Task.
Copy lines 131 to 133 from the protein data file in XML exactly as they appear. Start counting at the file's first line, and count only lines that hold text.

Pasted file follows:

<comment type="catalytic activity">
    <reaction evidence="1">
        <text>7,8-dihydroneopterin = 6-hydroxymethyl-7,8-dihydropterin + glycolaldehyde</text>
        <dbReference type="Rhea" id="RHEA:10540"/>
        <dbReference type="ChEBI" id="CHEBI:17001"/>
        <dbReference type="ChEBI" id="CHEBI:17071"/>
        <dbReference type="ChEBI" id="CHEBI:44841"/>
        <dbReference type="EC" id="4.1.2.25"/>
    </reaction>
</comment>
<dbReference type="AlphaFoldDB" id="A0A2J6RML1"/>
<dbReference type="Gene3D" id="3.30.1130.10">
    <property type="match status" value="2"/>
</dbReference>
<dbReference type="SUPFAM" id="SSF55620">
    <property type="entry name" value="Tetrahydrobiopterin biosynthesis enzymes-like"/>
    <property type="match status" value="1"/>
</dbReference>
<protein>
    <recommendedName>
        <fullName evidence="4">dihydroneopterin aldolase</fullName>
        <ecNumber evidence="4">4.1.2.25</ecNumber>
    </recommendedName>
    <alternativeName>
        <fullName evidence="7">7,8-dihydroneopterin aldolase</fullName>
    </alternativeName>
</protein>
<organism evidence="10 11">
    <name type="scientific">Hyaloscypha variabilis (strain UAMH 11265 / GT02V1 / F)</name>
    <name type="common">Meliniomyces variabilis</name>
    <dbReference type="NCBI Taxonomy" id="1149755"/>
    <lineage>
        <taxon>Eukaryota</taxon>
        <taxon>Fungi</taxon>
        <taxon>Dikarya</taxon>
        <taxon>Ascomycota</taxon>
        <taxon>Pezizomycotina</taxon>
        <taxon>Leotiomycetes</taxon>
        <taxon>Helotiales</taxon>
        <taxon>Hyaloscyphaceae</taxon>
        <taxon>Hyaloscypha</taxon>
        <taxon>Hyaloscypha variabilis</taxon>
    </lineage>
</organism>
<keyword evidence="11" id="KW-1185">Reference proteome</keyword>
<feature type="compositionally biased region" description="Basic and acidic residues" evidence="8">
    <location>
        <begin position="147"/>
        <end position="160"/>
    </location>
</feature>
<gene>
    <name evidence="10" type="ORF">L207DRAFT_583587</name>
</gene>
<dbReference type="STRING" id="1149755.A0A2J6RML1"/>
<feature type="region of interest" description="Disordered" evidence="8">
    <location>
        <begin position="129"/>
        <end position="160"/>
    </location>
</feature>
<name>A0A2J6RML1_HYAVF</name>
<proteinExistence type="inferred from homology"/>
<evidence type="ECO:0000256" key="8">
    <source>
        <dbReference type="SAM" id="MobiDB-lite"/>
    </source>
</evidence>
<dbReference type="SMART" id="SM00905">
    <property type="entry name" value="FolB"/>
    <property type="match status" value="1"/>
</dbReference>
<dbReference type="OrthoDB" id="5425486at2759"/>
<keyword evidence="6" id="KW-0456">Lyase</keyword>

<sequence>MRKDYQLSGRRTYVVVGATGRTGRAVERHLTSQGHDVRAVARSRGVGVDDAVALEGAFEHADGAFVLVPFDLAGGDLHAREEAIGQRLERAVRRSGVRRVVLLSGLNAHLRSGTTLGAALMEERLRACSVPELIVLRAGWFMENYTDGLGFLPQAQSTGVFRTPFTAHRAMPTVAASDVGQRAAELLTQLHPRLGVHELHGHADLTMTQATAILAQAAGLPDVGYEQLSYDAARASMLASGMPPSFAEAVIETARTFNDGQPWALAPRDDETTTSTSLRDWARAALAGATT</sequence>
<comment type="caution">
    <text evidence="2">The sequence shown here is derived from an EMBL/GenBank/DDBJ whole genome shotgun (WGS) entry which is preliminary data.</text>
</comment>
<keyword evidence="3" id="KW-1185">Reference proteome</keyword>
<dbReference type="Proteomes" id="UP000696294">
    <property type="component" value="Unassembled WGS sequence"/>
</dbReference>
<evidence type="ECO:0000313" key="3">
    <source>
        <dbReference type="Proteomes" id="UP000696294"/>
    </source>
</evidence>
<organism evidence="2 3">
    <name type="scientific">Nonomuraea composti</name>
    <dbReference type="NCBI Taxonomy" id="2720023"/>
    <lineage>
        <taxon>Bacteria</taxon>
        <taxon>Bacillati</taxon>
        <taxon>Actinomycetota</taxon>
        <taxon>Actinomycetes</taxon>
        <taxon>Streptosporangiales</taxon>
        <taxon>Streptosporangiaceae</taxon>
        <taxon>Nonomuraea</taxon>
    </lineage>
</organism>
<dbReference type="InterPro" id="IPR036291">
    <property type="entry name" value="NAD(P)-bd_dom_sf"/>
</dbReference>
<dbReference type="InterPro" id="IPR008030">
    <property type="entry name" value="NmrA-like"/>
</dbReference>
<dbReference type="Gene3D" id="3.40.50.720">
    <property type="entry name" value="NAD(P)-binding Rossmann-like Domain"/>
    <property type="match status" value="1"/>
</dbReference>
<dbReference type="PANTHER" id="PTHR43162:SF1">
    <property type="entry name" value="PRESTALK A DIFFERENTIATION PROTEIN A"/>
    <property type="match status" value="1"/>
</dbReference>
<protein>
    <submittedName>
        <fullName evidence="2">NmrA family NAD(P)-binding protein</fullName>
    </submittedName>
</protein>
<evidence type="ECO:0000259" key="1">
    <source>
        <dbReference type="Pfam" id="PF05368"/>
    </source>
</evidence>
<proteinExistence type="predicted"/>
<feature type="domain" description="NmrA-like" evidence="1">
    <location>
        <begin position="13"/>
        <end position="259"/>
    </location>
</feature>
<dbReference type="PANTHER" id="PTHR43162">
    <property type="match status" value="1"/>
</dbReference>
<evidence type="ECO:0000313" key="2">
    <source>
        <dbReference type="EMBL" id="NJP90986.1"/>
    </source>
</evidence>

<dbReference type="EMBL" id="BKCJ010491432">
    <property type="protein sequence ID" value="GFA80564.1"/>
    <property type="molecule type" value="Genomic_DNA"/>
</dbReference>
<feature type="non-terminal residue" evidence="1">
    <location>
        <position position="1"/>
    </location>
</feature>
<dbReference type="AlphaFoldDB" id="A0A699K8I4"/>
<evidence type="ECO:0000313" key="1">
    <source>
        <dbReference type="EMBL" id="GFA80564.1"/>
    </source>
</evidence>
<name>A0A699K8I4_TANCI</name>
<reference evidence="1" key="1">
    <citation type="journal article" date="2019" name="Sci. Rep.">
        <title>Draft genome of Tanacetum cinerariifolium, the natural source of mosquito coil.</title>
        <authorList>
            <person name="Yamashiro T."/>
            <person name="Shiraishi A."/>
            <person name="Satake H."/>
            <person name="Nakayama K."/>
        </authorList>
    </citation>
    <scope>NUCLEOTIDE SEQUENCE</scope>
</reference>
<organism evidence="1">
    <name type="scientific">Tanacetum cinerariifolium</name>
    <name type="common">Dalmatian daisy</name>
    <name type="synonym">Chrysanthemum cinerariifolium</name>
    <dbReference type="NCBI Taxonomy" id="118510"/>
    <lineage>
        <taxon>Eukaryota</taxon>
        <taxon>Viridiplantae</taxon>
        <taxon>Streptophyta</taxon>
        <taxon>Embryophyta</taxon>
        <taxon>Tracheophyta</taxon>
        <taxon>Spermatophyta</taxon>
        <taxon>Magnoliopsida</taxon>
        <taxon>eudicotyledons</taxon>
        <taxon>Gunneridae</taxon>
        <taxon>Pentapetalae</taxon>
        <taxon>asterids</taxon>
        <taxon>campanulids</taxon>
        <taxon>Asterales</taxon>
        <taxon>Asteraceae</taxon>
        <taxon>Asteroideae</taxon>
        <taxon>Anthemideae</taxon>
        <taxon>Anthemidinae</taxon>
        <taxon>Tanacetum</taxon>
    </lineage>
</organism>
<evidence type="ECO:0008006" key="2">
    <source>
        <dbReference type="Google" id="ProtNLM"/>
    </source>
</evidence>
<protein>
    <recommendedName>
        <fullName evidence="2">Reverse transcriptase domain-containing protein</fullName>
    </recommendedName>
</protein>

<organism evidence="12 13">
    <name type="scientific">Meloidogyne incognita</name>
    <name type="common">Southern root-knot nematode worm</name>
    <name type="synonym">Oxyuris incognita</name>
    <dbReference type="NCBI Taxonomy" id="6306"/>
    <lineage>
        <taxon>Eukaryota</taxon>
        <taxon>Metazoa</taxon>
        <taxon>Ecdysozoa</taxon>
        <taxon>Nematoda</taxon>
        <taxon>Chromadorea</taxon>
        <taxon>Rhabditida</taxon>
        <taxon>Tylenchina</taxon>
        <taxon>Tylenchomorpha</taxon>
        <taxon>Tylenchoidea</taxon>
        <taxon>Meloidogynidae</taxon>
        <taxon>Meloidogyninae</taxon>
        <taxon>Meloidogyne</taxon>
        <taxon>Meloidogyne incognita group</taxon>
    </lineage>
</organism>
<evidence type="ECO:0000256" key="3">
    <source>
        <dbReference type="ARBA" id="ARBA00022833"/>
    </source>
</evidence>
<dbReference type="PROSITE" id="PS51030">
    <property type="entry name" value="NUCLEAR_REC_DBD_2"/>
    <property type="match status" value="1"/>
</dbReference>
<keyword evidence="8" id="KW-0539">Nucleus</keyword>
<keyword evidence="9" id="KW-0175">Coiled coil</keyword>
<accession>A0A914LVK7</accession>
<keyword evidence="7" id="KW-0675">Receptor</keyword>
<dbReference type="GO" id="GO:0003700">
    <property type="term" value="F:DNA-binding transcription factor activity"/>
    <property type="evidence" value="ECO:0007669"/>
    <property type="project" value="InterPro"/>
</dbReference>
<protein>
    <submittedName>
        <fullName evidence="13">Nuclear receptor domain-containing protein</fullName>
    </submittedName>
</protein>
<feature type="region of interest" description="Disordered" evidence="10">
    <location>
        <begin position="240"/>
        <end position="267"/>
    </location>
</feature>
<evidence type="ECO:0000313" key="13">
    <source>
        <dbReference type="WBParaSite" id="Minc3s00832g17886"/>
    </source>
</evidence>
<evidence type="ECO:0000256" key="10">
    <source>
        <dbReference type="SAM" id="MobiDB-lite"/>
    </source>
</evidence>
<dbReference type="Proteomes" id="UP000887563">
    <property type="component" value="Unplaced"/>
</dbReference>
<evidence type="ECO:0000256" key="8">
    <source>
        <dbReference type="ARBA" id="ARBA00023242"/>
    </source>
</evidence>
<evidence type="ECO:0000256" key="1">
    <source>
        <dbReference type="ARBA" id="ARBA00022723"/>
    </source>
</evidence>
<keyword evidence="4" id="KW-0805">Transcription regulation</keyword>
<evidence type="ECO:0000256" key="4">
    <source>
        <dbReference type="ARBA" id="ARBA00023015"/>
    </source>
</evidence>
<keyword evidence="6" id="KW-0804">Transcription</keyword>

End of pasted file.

</feature>
<dbReference type="PANTHER" id="PTHR43162">
    <property type="match status" value="1"/>